Indian Railways has identified 185 railway stations all over the country that could be vulnerable to terrorist strikes and is taking measures to upgrade the security system, Union Minister of State for Railways R Velu has told Parliament.
Of these, 17 are metro stations where Indian Railways plans to upgrade the security system, said Velu replying to a starred question in the Lok Sabha.
"The railways have started procuring X-ray machines to install them at selected places on these railway stations," the minister said.
One such machine has been installed at Kolkata in the Chitpur terminal railway station and another at Delhi Main railway station on Platform no. 18, where the Delhi-Attari Express berths. The train carries passengers bound for the Pakistan border at Attari and had been the target of terror bombings in February this year in which 65 people, mostly Pakistani passengers, were killed.
The minister also said that the different zonal railways have ordered 29 more X-ray machines for their respective terrorist-sensitive stations/platforms.
Besides this, the Indian Railways is getting more trained sniffer dogs, bomb detection and disposal equipments, handheld metal detectors, doorframe metal detectors and closed-circuit cameras and television system for these railway stations.
The railways have installed closed-circuit television cameras on important platforms at 31 railway stations so far, said Velu in reply to another starred question in the Lok Sabha.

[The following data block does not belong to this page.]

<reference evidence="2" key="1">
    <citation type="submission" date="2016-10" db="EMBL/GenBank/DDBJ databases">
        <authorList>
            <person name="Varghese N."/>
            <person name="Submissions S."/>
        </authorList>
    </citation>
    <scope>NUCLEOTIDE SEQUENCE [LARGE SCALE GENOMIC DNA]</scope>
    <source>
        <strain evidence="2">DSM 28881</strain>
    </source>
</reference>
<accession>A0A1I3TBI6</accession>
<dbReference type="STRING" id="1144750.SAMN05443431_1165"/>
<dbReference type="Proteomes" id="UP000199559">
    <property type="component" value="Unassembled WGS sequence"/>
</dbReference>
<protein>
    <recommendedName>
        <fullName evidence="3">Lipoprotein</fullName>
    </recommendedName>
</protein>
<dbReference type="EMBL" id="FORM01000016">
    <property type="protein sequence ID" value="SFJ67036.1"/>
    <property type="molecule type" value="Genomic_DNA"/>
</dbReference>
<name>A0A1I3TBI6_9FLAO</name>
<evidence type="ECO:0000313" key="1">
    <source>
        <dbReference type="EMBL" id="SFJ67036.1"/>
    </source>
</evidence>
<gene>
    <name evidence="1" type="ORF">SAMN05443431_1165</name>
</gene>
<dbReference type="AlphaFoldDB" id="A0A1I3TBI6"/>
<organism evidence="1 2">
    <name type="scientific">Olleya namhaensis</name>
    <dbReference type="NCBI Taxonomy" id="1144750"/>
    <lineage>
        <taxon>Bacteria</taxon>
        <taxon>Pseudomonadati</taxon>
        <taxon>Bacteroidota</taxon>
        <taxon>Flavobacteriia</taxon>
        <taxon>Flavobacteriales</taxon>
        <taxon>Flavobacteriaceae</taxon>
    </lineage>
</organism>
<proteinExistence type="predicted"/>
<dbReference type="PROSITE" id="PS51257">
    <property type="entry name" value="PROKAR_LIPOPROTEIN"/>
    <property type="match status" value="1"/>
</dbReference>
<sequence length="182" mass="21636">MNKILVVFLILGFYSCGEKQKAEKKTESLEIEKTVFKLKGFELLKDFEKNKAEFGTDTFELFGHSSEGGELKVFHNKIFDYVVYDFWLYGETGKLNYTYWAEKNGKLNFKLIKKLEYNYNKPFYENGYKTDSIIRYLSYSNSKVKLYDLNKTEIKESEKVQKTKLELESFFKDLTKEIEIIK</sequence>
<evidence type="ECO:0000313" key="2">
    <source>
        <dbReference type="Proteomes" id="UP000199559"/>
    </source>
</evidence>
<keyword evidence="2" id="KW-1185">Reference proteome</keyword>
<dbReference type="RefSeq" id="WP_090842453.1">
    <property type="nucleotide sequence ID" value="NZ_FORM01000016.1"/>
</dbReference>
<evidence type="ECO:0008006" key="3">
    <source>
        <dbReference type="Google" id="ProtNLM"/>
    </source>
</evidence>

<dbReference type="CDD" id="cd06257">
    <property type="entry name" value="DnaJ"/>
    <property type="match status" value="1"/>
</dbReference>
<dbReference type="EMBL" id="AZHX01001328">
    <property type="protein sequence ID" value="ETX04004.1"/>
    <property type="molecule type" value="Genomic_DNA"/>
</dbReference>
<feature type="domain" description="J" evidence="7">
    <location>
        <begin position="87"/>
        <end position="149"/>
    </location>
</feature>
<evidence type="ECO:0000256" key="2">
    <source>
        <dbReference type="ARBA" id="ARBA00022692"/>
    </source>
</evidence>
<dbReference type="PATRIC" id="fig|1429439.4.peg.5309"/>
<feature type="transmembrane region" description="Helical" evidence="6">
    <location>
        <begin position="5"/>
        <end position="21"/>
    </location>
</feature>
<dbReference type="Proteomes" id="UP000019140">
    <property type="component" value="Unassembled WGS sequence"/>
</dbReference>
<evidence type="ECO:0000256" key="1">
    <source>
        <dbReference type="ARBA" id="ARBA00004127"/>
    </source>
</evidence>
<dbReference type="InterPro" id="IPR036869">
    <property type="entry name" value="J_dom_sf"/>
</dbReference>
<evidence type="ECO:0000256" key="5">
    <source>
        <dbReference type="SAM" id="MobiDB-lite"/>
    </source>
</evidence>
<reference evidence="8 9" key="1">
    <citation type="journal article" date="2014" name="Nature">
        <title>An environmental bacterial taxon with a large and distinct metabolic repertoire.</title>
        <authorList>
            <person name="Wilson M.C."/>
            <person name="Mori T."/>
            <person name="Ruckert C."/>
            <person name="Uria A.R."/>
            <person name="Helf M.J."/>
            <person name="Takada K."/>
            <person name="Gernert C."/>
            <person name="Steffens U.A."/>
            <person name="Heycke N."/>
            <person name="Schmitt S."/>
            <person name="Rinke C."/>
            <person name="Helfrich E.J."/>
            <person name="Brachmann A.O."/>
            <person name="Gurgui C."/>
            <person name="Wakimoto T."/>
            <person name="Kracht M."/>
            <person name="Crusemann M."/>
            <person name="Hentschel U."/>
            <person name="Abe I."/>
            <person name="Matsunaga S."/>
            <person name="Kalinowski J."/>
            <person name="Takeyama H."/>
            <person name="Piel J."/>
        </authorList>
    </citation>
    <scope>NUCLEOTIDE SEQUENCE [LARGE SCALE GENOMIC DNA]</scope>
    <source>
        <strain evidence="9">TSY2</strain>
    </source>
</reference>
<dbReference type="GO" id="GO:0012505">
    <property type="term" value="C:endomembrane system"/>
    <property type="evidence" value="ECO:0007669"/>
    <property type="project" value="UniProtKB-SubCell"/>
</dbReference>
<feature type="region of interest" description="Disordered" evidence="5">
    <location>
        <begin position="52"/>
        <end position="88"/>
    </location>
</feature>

These include three in Bihar - Patna, Muzaffarpur and Samastipur; Chennai Egmore in Tamil Nadu; Thiruvananthapuram, Ernakulum and Trichur in Kerala; Manmad, Nasik Road, Nagpur, Dadar, Kurla, Thane Kalyan, Vashi and Nanded in Maharashtra; Visakhapatnam in Andhra Pradesh; Bangalore city in Karnataka; Allahabad, Naini, Prayag (all in Allahabad town), Agra Cantonment and Jhansi in Uttar Pradesh; Gwalior and Bhopal in Madhya Pradesh; Howrah, Sealdah, New Jalpaiguri and 17 metro stations of Kolkata metro rail in West Bengal and Hazrat Nizamuddin and Delhi Main railway station in Delhi.
Many important railway stations have a closed-circuit TV system for several years. These were mostly used for making train-timing announcements or by the local advertisers to promote their products.
But now the selection of stations for such systems has been made with security concerns in mind. The decision was taken in financial year 2006-07. The minister promised to cover the remaining important railway stations with such TV systems as and when funds were available.
Velu said: "Strengthening of security measures at railway stations, including installation of closed-circuit televisions and cameras, is an on-going process. The expenditure to be incurred thereon is Rs 349.91 billion."